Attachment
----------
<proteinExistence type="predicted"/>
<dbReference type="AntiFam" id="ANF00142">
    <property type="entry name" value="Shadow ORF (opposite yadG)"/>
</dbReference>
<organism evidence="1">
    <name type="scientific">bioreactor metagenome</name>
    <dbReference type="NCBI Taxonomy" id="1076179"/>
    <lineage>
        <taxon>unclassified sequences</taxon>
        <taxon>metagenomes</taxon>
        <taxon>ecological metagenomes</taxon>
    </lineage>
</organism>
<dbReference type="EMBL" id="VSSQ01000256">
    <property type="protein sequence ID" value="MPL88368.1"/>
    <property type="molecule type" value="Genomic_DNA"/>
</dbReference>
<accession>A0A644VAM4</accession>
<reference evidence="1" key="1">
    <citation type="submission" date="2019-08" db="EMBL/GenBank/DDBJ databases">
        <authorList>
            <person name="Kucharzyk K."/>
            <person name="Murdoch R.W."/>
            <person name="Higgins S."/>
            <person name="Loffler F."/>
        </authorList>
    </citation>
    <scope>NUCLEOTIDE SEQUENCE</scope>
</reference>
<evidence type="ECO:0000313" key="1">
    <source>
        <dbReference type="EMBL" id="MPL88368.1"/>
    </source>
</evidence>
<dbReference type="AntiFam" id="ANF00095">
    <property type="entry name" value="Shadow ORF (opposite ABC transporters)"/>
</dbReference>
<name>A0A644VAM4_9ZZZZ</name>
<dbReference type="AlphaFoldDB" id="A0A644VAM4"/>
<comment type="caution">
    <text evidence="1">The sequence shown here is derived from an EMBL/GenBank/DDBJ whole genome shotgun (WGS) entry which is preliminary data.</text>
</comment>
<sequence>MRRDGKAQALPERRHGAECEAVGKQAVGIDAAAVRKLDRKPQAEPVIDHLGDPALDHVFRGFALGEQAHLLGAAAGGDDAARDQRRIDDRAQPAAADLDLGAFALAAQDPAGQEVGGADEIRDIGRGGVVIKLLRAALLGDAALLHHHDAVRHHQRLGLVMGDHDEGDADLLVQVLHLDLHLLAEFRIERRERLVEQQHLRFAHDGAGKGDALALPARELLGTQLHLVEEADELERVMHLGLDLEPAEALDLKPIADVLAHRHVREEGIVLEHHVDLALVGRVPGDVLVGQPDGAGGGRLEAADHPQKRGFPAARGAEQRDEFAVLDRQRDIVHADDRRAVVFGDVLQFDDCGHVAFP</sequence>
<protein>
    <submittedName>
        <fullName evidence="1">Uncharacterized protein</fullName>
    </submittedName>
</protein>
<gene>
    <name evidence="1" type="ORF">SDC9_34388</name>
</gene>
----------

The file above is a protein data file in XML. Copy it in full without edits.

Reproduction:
<proteinExistence type="predicted"/>
<dbReference type="AntiFam" id="ANF00142">
    <property type="entry name" value="Shadow ORF (opposite yadG)"/>
</dbReference>
<organism evidence="1">
    <name type="scientific">bioreactor metagenome</name>
    <dbReference type="NCBI Taxonomy" id="1076179"/>
    <lineage>
        <taxon>unclassified sequences</taxon>
        <taxon>metagenomes</taxon>
        <taxon>ecological metagenomes</taxon>
    </lineage>
</organism>
<dbReference type="EMBL" id="VSSQ01000256">
    <property type="protein sequence ID" value="MPL88368.1"/>
    <property type="molecule type" value="Genomic_DNA"/>
</dbReference>
<accession>A0A644VAM4</accession>
<reference evidence="1" key="1">
    <citation type="submission" date="2019-08" db="EMBL/GenBank/DDBJ databases">
        <authorList>
            <person name="Kucharzyk K."/>
            <person name="Murdoch R.W."/>
            <person name="Higgins S."/>
            <person name="Loffler F."/>
        </authorList>
    </citation>
    <scope>NUCLEOTIDE SEQUENCE</scope>
</reference>
<evidence type="ECO:0000313" key="1">
    <source>
        <dbReference type="EMBL" id="MPL88368.1"/>
    </source>
</evidence>
<dbReference type="AntiFam" id="ANF00095">
    <property type="entry name" value="Shadow ORF (opposite ABC transporters)"/>
</dbReference>
<name>A0A644VAM4_9ZZZZ</name>
<dbReference type="AlphaFoldDB" id="A0A644VAM4"/>
<comment type="caution">
    <text evidence="1">The sequence shown here is derived from an EMBL/GenBank/DDBJ whole genome shotgun (WGS) entry which is preliminary data.</text>
</comment>
<sequence>MRRDGKAQALPERRHGAECEAVGKQAVGIDAAAVRKLDRKPQAEPVIDHLGDPALDHVFRGFALGEQAHLLGAAAGGDDAARDQRRIDDRAQPAAADLDLGAFALAAQDPAGQEVGGADEIRDIGRGGVVIKLLRAALLGDAALLHHHDAVRHHQRLGLVMGDHDEGDADLLVQVLHLDLHLLAEFRIERRERLVEQQHLRFAHDGAGKGDALALPARELLGTQLHLVEEADELERVMHLGLDLEPAEALDLKPIADVLAHRHVREEGIVLEHHVDLALVGRVPGDVLVGQPDGAGGGRLEAADHPQKRGFPAARGAEQRDEFAVLDRQRDIVHADDRRAVVFGDVLQFDDCGHVAFP</sequence>
<protein>
    <submittedName>
        <fullName evidence="1">Uncharacterized protein</fullName>
    </submittedName>
</protein>
<gene>
    <name evidence="1" type="ORF">SDC9_34388</name>
</gene>